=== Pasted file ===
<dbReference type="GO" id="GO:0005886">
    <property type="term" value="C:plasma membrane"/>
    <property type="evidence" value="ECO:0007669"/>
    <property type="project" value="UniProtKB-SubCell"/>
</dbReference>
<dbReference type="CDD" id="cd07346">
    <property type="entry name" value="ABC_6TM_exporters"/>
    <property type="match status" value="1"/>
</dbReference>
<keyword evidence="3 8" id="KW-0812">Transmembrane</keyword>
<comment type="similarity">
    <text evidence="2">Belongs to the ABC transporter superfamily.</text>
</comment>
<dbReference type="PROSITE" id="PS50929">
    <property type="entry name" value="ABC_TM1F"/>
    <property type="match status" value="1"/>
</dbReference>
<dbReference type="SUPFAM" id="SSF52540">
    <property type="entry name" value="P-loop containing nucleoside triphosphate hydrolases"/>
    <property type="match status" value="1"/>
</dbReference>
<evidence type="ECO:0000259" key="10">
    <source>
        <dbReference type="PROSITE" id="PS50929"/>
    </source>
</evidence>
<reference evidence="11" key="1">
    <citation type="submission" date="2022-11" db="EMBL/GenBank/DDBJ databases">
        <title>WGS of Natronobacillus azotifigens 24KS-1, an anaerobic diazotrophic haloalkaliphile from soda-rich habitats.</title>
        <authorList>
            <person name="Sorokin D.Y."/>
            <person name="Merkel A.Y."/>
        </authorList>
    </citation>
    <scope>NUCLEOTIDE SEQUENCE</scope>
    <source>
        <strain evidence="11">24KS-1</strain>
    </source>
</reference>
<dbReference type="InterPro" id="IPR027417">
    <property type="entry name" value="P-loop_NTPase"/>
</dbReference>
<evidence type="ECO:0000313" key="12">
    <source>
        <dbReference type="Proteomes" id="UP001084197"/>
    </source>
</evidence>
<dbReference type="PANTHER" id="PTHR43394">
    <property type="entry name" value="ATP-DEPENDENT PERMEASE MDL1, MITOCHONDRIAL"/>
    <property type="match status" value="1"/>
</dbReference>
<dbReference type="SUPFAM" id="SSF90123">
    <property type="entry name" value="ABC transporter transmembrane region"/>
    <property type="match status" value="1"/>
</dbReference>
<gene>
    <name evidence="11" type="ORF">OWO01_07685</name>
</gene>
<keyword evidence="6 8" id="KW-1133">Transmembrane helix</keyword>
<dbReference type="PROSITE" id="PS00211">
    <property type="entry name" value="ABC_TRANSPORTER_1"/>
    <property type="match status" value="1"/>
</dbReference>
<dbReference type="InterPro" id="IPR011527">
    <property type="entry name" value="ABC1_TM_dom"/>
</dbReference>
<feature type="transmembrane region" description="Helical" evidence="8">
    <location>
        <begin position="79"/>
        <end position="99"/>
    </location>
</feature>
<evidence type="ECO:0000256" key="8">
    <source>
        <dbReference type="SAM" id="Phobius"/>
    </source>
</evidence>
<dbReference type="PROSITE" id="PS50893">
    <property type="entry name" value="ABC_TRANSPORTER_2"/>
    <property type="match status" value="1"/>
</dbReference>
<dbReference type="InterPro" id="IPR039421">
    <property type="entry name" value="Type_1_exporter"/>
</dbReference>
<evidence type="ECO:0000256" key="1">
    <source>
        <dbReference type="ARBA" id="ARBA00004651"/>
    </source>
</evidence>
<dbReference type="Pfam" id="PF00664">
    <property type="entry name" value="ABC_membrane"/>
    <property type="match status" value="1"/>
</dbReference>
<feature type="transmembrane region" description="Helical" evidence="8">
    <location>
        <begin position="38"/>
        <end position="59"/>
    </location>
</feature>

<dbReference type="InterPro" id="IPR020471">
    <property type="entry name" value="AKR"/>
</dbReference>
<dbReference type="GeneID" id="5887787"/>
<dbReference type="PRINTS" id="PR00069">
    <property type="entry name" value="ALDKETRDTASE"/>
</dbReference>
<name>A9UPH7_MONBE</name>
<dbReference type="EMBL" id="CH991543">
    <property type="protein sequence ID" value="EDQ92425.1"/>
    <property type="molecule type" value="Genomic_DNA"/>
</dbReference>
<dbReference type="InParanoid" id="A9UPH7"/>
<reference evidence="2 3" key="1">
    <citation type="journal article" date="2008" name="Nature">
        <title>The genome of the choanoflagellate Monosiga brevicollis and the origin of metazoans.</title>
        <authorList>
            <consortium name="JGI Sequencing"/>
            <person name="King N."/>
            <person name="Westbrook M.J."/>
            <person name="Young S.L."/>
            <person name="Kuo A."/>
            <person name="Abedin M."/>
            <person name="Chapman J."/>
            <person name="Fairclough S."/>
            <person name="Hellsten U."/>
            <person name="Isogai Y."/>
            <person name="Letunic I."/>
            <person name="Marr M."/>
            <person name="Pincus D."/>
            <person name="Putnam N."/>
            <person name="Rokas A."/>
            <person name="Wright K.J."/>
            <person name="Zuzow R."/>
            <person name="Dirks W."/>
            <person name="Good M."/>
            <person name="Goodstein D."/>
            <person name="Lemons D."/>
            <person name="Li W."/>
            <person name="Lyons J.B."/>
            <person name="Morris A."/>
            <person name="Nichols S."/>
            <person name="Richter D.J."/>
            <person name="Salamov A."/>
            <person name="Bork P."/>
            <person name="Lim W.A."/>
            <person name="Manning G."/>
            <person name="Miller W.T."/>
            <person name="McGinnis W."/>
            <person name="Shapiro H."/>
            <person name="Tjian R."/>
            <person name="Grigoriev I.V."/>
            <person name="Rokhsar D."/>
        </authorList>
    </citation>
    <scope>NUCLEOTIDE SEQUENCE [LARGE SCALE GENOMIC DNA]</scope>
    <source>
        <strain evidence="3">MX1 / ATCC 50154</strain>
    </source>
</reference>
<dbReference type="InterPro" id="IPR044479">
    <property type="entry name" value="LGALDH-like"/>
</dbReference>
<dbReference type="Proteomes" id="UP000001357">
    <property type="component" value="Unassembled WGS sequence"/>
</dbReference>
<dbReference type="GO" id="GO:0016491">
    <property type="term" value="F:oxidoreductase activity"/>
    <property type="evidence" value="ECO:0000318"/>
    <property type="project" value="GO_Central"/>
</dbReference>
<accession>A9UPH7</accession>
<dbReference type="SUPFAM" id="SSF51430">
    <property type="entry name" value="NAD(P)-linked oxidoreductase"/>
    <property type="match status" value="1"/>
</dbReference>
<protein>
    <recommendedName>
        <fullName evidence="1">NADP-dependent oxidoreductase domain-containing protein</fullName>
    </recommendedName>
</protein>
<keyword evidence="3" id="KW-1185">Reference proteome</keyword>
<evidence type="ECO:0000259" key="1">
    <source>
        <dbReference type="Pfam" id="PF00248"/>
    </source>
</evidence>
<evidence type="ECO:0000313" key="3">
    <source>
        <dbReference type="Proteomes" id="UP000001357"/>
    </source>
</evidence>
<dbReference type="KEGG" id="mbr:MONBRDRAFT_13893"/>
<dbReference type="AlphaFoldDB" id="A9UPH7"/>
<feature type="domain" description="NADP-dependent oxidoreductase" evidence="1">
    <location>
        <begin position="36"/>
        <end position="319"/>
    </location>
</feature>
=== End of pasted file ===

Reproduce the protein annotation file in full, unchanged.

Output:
<dbReference type="GO" id="GO:0005886">
    <property type="term" value="C:plasma membrane"/>
    <property type="evidence" value="ECO:0007669"/>
    <property type="project" value="UniProtKB-SubCell"/>
</dbReference>
<dbReference type="CDD" id="cd07346">
    <property type="entry name" value="ABC_6TM_exporters"/>
    <property type="match status" value="1"/>
</dbReference>
<keyword evidence="3 8" id="KW-0812">Transmembrane</keyword>
<comment type="similarity">
    <text evidence="2">Belongs to the ABC transporter superfamily.</text>
</comment>
<dbReference type="PROSITE" id="PS50929">
    <property type="entry name" value="ABC_TM1F"/>
    <property type="match status" value="1"/>
</dbReference>
<dbReference type="SUPFAM" id="SSF52540">
    <property type="entry name" value="P-loop containing nucleoside triphosphate hydrolases"/>
    <property type="match status" value="1"/>
</dbReference>
<evidence type="ECO:0000259" key="10">
    <source>
        <dbReference type="PROSITE" id="PS50929"/>
    </source>
</evidence>
<reference evidence="11" key="1">
    <citation type="submission" date="2022-11" db="EMBL/GenBank/DDBJ databases">
        <title>WGS of Natronobacillus azotifigens 24KS-1, an anaerobic diazotrophic haloalkaliphile from soda-rich habitats.</title>
        <authorList>
            <person name="Sorokin D.Y."/>
            <person name="Merkel A.Y."/>
        </authorList>
    </citation>
    <scope>NUCLEOTIDE SEQUENCE</scope>
    <source>
        <strain evidence="11">24KS-1</strain>
    </source>
</reference>
<dbReference type="InterPro" id="IPR027417">
    <property type="entry name" value="P-loop_NTPase"/>
</dbReference>
<evidence type="ECO:0000313" key="12">
    <source>
        <dbReference type="Proteomes" id="UP001084197"/>
    </source>
</evidence>
<dbReference type="PANTHER" id="PTHR43394">
    <property type="entry name" value="ATP-DEPENDENT PERMEASE MDL1, MITOCHONDRIAL"/>
    <property type="match status" value="1"/>
</dbReference>
<dbReference type="SUPFAM" id="SSF90123">
    <property type="entry name" value="ABC transporter transmembrane region"/>
    <property type="match status" value="1"/>
</dbReference>
<gene>
    <name evidence="11" type="ORF">OWO01_07685</name>
</gene>
<keyword evidence="6 8" id="KW-1133">Transmembrane helix</keyword>
<dbReference type="PROSITE" id="PS00211">
    <property type="entry name" value="ABC_TRANSPORTER_1"/>
    <property type="match status" value="1"/>
</dbReference>
<dbReference type="InterPro" id="IPR011527">
    <property type="entry name" value="ABC1_TM_dom"/>
</dbReference>
<feature type="transmembrane region" description="Helical" evidence="8">
    <location>
        <begin position="79"/>
        <end position="99"/>
    </location>
</feature>
<evidence type="ECO:0000256" key="8">
    <source>
        <dbReference type="SAM" id="Phobius"/>
    </source>
</evidence>
<dbReference type="PROSITE" id="PS50893">
    <property type="entry name" value="ABC_TRANSPORTER_2"/>
    <property type="match status" value="1"/>
</dbReference>
<dbReference type="InterPro" id="IPR039421">
    <property type="entry name" value="Type_1_exporter"/>
</dbReference>
<evidence type="ECO:0000256" key="1">
    <source>
        <dbReference type="ARBA" id="ARBA00004651"/>
    </source>
</evidence>
<dbReference type="Pfam" id="PF00664">
    <property type="entry name" value="ABC_membrane"/>
    <property type="match status" value="1"/>
</dbReference>
<feature type="transmembrane region" description="Helical" evidence="8">
    <location>
        <begin position="38"/>
        <end position="59"/>
    </location>
</feature>

<dbReference type="InterPro" id="IPR020471">
    <property type="entry name" value="AKR"/>
</dbReference>
<dbReference type="GeneID" id="5887787"/>
<dbReference type="PRINTS" id="PR00069">
    <property type="entry name" value="ALDKETRDTASE"/>
</dbReference>
<name>A9UPH7_MONBE</name>
<dbReference type="EMBL" id="CH991543">
    <property type="protein sequence ID" value="EDQ92425.1"/>
    <property type="molecule type" value="Genomic_DNA"/>
</dbReference>
<dbReference type="InParanoid" id="A9UPH7"/>
<reference evidence="2 3" key="1">
    <citation type="journal article" date="2008" name="Nature">
        <title>The genome of the choanoflagellate Monosiga brevicollis and the origin of metazoans.</title>
        <authorList>
            <consortium name="JGI Sequencing"/>
            <person name="King N."/>
            <person name="Westbrook M.J."/>
            <person name="Young S.L."/>
            <person name="Kuo A."/>
            <person name="Abedin M."/>
            <person name="Chapman J."/>
            <person name="Fairclough S."/>
            <person name="Hellsten U."/>
            <person name="Isogai Y."/>
            <person name="Letunic I."/>
            <person name="Marr M."/>
            <person name="Pincus D."/>
            <person name="Putnam N."/>
            <person name="Rokas A."/>
            <person name="Wright K.J."/>
            <person name="Zuzow R."/>
            <person name="Dirks W."/>
            <person name="Good M."/>
            <person name="Goodstein D."/>
            <person name="Lemons D."/>
            <person name="Li W."/>
            <person name="Lyons J.B."/>
            <person name="Morris A."/>
            <person name="Nichols S."/>
            <person name="Richter D.J."/>
            <person name="Salamov A."/>
            <person name="Bork P."/>
            <person name="Lim W.A."/>
            <person name="Manning G."/>
            <person name="Miller W.T."/>
            <person name="McGinnis W."/>
            <person name="Shapiro H."/>
            <person name="Tjian R."/>
            <person name="Grigoriev I.V."/>
            <person name="Rokhsar D."/>
        </authorList>
    </citation>
    <scope>NUCLEOTIDE SEQUENCE [LARGE SCALE GENOMIC DNA]</scope>
    <source>
        <strain evidence="3">MX1 / ATCC 50154</strain>
    </source>
</reference>
<dbReference type="InterPro" id="IPR044479">
    <property type="entry name" value="LGALDH-like"/>
</dbReference>
<dbReference type="Proteomes" id="UP000001357">
    <property type="component" value="Unassembled WGS sequence"/>
</dbReference>
<dbReference type="GO" id="GO:0016491">
    <property type="term" value="F:oxidoreductase activity"/>
    <property type="evidence" value="ECO:0000318"/>
    <property type="project" value="GO_Central"/>
</dbReference>
<accession>A9UPH7</accession>
<dbReference type="SUPFAM" id="SSF51430">
    <property type="entry name" value="NAD(P)-linked oxidoreductase"/>
    <property type="match status" value="1"/>
</dbReference>
<protein>
    <recommendedName>
        <fullName evidence="1">NADP-dependent oxidoreductase domain-containing protein</fullName>
    </recommendedName>
</protein>
<keyword evidence="3" id="KW-1185">Reference proteome</keyword>
<evidence type="ECO:0000259" key="1">
    <source>
        <dbReference type="Pfam" id="PF00248"/>
    </source>
</evidence>
<evidence type="ECO:0000313" key="3">
    <source>
        <dbReference type="Proteomes" id="UP000001357"/>
    </source>
</evidence>
<dbReference type="KEGG" id="mbr:MONBRDRAFT_13893"/>
<dbReference type="AlphaFoldDB" id="A9UPH7"/>
<feature type="domain" description="NADP-dependent oxidoreductase" evidence="1">
    <location>
        <begin position="36"/>
        <end position="319"/>
    </location>
</feature>